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THE NEED FOR A FIRE ALARM SYSTEM

(as defined in BS 5839-1:2002)

The need for a fire alarm system in any specific building will normally be determined by the authority responsible for enforcing fire safety legislation in that building and / or by a fire risk assessment carried out by the owner, landlord, occupier(s) or employer(s), as appropriate. In general, it is appropriate to install some sort of fire alarm system in virtually all buildings, other than very small premises that are relatively open planned so that any fire will be quickly detected by the occupants, who will be able to warn others by word of mouth or by simple mechanical devices such as hand-operated bells. Manual fire alarm systems are often sufficient to satisfy legislation in workplaces in which no one sleeps. Automatic fire detection is usually required by legislation to supplement the manual system in premises in which people sleep. Automatic fire detection might also be necessary to satisfy legislation under the following circumstances:

A) Where automatic fire detection forms part of the engineering solution;

B) Where fire protection systems, such as door closing facilities or smoke control system, are to be operated automatically in the event of fire;

C) Where the low level of occupancy of a building, or part of a building is such as to create the potential for fire to prejudice means of escape by the occupants before they are aware of the fire.

CATEGORIES OF SYSTEMS

BS 5839:2002 is the relevant British Standard for Fire Alarm Systems in buildings. Fire Alarms are graded depending on the perceived risk to occupants of the premises. A simplified broad outline to the specific requirements and categories is shown below and should be regarded as a guide only.

Category M Systems

Manually operated No Automatic Detection Devices)

Category L Systems

Automatic Fire Detection Systems which are intended for the protection of life.They are subdivided as follows:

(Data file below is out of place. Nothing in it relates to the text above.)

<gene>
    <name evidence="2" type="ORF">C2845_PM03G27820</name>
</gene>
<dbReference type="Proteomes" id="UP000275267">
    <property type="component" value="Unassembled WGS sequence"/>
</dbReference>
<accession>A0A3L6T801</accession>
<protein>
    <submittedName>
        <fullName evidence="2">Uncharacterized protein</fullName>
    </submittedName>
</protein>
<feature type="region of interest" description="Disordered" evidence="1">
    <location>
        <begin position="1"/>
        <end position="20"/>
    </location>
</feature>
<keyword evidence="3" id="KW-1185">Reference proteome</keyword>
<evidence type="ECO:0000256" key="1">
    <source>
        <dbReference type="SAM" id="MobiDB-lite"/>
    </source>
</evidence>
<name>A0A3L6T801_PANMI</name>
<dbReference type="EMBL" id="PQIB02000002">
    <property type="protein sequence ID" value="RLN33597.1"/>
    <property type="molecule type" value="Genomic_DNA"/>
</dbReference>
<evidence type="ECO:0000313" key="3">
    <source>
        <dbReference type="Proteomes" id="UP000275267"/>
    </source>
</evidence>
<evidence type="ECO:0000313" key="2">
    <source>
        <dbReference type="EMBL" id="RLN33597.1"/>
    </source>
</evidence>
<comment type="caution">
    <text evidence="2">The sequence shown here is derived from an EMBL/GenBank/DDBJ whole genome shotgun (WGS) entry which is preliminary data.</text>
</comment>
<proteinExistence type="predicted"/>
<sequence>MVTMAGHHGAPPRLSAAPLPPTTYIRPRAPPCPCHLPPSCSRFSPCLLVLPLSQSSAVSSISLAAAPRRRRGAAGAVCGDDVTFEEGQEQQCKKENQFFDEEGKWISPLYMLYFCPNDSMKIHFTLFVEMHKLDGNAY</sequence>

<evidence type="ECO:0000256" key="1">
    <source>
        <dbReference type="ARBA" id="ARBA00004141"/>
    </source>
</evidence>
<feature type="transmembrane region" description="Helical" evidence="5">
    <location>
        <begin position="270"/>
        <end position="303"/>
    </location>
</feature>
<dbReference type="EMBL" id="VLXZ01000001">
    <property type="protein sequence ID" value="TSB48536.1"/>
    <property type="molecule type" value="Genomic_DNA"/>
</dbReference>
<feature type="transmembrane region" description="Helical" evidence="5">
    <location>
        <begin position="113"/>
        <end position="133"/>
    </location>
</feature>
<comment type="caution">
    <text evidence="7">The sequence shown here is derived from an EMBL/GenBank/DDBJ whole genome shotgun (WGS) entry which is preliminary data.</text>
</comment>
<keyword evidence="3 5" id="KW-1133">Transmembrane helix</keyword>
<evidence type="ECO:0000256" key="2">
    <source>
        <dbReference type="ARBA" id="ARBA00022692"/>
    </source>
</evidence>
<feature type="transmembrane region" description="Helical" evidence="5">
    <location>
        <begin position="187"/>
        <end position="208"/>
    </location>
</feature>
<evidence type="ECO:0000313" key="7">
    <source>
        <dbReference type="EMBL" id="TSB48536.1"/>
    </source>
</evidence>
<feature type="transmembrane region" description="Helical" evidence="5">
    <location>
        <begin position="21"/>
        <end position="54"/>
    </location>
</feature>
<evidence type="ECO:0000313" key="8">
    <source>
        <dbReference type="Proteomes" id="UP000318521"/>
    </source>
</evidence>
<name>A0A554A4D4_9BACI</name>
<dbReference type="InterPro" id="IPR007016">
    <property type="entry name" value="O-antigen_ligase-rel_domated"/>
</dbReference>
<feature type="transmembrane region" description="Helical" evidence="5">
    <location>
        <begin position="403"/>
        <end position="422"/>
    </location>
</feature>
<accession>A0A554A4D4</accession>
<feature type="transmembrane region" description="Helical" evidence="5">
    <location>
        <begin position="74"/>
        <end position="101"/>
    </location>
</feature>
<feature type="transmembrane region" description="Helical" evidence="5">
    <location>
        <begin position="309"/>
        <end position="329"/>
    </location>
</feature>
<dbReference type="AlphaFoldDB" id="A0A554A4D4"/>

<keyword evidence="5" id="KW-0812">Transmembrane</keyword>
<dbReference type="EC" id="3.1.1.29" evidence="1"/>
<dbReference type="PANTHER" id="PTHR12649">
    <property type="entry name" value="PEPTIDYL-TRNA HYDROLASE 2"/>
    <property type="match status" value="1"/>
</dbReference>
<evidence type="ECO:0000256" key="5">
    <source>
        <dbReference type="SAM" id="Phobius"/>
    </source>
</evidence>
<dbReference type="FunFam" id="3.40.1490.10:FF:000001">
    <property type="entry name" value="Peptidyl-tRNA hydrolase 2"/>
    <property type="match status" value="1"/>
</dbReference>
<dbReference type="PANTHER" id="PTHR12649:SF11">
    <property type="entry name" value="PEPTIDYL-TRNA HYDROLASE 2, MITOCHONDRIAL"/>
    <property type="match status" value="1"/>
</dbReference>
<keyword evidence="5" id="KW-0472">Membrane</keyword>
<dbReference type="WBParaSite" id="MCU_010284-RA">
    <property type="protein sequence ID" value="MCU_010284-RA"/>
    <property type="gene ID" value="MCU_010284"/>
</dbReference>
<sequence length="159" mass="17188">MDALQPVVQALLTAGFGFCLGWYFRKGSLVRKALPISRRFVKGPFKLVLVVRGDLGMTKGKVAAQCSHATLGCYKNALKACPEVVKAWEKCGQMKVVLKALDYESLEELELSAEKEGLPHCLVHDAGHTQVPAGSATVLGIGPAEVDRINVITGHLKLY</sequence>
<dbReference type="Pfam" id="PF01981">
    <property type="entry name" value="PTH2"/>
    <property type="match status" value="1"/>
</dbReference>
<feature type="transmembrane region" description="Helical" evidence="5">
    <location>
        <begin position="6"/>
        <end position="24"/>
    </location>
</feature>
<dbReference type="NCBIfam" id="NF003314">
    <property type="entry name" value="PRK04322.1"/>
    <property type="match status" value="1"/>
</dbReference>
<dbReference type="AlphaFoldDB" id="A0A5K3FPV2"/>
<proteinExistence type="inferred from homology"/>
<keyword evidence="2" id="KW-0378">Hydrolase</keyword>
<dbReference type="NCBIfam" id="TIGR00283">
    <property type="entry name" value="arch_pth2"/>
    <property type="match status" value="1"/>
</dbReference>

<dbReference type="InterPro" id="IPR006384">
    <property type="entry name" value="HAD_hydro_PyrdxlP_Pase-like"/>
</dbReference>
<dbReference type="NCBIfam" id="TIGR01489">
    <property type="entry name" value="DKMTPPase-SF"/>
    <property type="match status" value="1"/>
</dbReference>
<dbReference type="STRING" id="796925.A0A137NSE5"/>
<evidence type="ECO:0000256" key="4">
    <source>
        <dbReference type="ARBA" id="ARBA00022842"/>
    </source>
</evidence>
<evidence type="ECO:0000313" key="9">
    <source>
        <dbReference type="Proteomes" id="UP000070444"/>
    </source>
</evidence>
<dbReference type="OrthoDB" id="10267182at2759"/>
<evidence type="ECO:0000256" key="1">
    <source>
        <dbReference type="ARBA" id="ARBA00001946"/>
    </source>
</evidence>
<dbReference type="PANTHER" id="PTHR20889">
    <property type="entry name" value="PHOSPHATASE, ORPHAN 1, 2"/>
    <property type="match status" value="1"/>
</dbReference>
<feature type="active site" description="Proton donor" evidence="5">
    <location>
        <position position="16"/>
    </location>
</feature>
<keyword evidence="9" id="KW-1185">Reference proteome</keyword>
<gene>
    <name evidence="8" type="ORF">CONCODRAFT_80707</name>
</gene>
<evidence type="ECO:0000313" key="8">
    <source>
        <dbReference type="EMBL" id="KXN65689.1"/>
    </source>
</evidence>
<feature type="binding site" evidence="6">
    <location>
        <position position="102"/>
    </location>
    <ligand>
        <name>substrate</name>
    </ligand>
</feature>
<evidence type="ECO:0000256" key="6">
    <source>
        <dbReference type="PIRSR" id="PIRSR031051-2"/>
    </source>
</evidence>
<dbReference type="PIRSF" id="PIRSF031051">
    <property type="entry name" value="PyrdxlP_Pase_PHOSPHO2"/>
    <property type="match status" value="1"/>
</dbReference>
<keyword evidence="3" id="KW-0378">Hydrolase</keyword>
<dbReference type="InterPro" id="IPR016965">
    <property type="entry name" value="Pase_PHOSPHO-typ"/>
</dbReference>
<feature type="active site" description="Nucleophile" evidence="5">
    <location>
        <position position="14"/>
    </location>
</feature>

L1 Fire Detection Devices throughout the whole area.

L2 Fire Detection Devices in defined parts of buildings.

L3 Designed to give an early warning to allow occupants to escape before becoming impassable due to fire, smoke or toxic gases.

L4 Fire Detection Devices in escape routes, corridors, stairwells etc.

L5 Systems designed to satisfy a specific fire safety objective.

Category P Systems

Systems designed for the protection of property.

ROUTINE MAINTENANCE

It is recommended in accordance with BS5839 that routine inspection and maintenance procedures are carried out as follows;

FIRE ALARM SYSTEM INSPECTION PROCEDURES

ALL testing and any other events must be recorded in the System Log Book.

DAILY INSPECTION Check the Mains Indicator is lit. Check no other lights are lit or sounders operating. Notify any faults to the installation company.

WEEKLY TEST Turn the key switch/enter code (or follow control panel manufactures instructions) to ARM CONTROLS and press RESET. Check that the WARNING BEEPER sounds. Operate a call point or sensor to test the fire alarm. Check that the alarm sounders operate. Reset the system by pressing SILENCE and then RESET. Each week test a different call point so that all call points and sensors are tested in rotation. Check all call points and sensors and verify that none is obstructed in any way.

QUARTERLY TEST Check all previous Log Book entries and verify that remedial action has been taken. Visually inspect the batteries and their connections. Test the fire alarm as in the weekly test above. Remove the mains supply and check that the batteries are capable of supplying the alarm sounders.

ANNUAL TEST As for the weekly and quarterly tests but check every detector, call point, sounder and all auxiliary equipment for correct operation.

EVERY 2-3 YEARS Clean the smoke detectors to ensure correct operation and freedom from false alarms.

EVERY 4 YEARS Replace Sealed Lead Acid Batteries.